March is Gullah/Geechee Nation Volunteer Month. Hundreds of students converge on historic St. Helena Island, SC to visit the Gullah/Geechee Sea Island Coalition Center to receive orientation via De Gullah Root Experience Tour. After orientation, they participate in community service and transformational learning projects throughout the Gullah/Geechee Nation. The main base for projects are in Beaufort and Charleston Counties, SC. However, in the eighteen years that the Gullah/Geechee Sea Island Coalition has led this effort, they have been able to assist in communities along the entire Gullah/Geechee Nation coastline. The projects range from assisting with the homes and yards of the elderly to environmental clean up and oyster bed restoration.
Students from across the world get to engage in work at De Gullah/Geechee Alkebulan Archive, which is the only archive in the world totally dedicated to Gullah/Geechee history, heritage, and culture. Through this process, not only do they get to learn what is on the written pages, but they also have a chance to directly work with Queen Quet, Chieftess of the Gullah/Geechee Nation and to learn the human rights and land rights efforts that continue to go on in order for Gullah/Geechee culture to continue to exist and to thrive.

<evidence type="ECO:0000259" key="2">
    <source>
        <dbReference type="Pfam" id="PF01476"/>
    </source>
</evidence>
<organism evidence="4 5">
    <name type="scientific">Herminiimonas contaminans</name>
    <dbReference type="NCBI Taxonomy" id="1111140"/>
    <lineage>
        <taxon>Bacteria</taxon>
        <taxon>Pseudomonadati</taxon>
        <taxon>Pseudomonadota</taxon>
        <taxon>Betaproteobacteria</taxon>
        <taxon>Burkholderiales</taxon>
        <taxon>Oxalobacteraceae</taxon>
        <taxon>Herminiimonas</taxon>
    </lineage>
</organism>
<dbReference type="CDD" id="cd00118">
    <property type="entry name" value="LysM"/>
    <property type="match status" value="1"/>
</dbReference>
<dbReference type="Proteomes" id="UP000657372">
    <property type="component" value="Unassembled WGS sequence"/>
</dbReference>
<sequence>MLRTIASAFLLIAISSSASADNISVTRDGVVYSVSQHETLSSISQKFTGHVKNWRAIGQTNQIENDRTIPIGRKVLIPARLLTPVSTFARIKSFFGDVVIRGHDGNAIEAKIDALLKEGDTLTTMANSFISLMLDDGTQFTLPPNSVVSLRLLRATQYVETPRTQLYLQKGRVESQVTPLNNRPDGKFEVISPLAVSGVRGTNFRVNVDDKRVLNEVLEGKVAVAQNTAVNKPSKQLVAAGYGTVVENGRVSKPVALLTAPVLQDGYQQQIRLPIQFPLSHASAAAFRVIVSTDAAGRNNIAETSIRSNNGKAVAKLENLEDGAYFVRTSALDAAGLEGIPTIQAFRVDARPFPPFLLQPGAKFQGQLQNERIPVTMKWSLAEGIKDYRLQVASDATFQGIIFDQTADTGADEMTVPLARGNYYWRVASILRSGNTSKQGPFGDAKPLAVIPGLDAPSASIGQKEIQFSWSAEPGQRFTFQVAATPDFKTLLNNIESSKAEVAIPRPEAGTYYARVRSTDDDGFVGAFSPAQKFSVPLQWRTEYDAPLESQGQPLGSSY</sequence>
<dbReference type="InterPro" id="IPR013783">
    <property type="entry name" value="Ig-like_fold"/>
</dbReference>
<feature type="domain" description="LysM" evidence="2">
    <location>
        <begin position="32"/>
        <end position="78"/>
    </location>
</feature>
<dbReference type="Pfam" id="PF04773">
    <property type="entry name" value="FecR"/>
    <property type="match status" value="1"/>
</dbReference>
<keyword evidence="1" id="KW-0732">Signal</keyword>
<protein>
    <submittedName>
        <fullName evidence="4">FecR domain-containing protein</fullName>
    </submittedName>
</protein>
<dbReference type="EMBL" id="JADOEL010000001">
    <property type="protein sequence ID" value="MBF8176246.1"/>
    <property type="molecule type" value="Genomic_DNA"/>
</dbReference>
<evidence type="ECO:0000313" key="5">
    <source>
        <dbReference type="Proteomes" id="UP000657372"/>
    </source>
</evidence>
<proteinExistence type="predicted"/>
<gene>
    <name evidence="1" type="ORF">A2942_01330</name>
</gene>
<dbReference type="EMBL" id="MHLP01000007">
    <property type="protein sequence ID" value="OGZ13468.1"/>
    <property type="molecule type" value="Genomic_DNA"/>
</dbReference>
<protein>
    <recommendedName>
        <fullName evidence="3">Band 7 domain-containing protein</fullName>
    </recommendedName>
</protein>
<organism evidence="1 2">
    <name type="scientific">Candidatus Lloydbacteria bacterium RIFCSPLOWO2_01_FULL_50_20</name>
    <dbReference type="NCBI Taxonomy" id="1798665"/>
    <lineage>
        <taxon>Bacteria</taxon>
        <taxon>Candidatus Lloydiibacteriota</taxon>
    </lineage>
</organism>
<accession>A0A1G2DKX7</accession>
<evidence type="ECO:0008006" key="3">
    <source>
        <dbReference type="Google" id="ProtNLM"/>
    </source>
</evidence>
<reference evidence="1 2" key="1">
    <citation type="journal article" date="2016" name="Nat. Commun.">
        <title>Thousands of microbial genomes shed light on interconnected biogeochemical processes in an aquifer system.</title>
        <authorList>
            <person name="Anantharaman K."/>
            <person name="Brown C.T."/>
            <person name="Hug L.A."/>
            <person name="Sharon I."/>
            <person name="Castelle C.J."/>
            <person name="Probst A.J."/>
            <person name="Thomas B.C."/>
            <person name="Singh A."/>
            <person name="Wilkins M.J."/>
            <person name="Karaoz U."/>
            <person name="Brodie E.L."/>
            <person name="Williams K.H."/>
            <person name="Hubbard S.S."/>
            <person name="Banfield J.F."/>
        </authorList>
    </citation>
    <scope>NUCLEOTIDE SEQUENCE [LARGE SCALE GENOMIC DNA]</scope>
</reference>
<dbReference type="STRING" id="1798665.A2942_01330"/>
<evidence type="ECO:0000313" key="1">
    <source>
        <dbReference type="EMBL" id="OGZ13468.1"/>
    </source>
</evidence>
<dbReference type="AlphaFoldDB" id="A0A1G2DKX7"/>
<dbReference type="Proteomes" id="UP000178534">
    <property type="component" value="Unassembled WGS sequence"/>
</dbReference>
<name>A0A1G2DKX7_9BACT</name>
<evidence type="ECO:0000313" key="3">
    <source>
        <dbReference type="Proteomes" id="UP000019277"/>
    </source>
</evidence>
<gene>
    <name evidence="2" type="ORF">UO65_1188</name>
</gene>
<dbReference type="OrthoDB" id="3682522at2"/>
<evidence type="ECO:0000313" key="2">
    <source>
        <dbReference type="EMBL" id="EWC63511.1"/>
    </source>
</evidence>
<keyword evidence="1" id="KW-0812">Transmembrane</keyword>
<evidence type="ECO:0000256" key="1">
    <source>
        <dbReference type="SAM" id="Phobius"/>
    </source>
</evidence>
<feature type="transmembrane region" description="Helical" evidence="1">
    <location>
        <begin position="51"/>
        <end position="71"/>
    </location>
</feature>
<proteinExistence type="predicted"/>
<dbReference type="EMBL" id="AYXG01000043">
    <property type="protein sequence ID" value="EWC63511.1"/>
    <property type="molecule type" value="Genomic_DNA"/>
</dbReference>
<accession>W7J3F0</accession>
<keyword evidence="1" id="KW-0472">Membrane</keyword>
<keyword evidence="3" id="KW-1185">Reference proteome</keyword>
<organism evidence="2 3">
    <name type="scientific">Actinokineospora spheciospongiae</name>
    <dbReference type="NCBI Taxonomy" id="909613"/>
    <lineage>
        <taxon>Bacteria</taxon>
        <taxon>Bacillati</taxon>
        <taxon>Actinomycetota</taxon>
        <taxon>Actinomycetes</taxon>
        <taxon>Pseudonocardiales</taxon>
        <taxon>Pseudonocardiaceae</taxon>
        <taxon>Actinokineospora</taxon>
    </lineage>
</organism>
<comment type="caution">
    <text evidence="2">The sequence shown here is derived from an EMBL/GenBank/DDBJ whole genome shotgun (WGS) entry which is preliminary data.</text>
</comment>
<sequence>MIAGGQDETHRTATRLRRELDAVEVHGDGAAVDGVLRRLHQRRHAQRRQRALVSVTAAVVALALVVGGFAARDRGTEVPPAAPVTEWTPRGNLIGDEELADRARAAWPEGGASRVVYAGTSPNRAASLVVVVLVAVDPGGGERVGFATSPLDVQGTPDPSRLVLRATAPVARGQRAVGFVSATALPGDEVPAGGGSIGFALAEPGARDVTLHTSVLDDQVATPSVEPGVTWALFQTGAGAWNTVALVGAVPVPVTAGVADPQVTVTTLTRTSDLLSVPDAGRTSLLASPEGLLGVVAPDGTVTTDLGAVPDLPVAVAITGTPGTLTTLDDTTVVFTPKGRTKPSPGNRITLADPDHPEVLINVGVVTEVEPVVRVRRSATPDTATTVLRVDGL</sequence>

This year, the Gullah/Geechee Sea Island Coalition and the Gullah/Geechee Angel Network will bring together community members and alternative spring break students in projects at the Gullah/Geechee Sea Island Coalition Center, the St. Helena Branch Library, the Penn Center, the Hunting Island Nature Center, and Yenna House. With the hundreds of students on the way, there is still room for more local community volunteers. Bring your civic group and become a partner in this annual effort. Email GullGeeCo@aol.com for more details.
As the Gullah/Geechee Sea Island Coalition’s motto states “Hunnuh mus tek cyare de root fa heal de tree.” The Gullah/Geechee Sea Island Coalition continues to provide the tools to help the next generation of people dig a little deeper into the roots of the culture to help the Gullah/Geechee fruits of the culture continue to grow.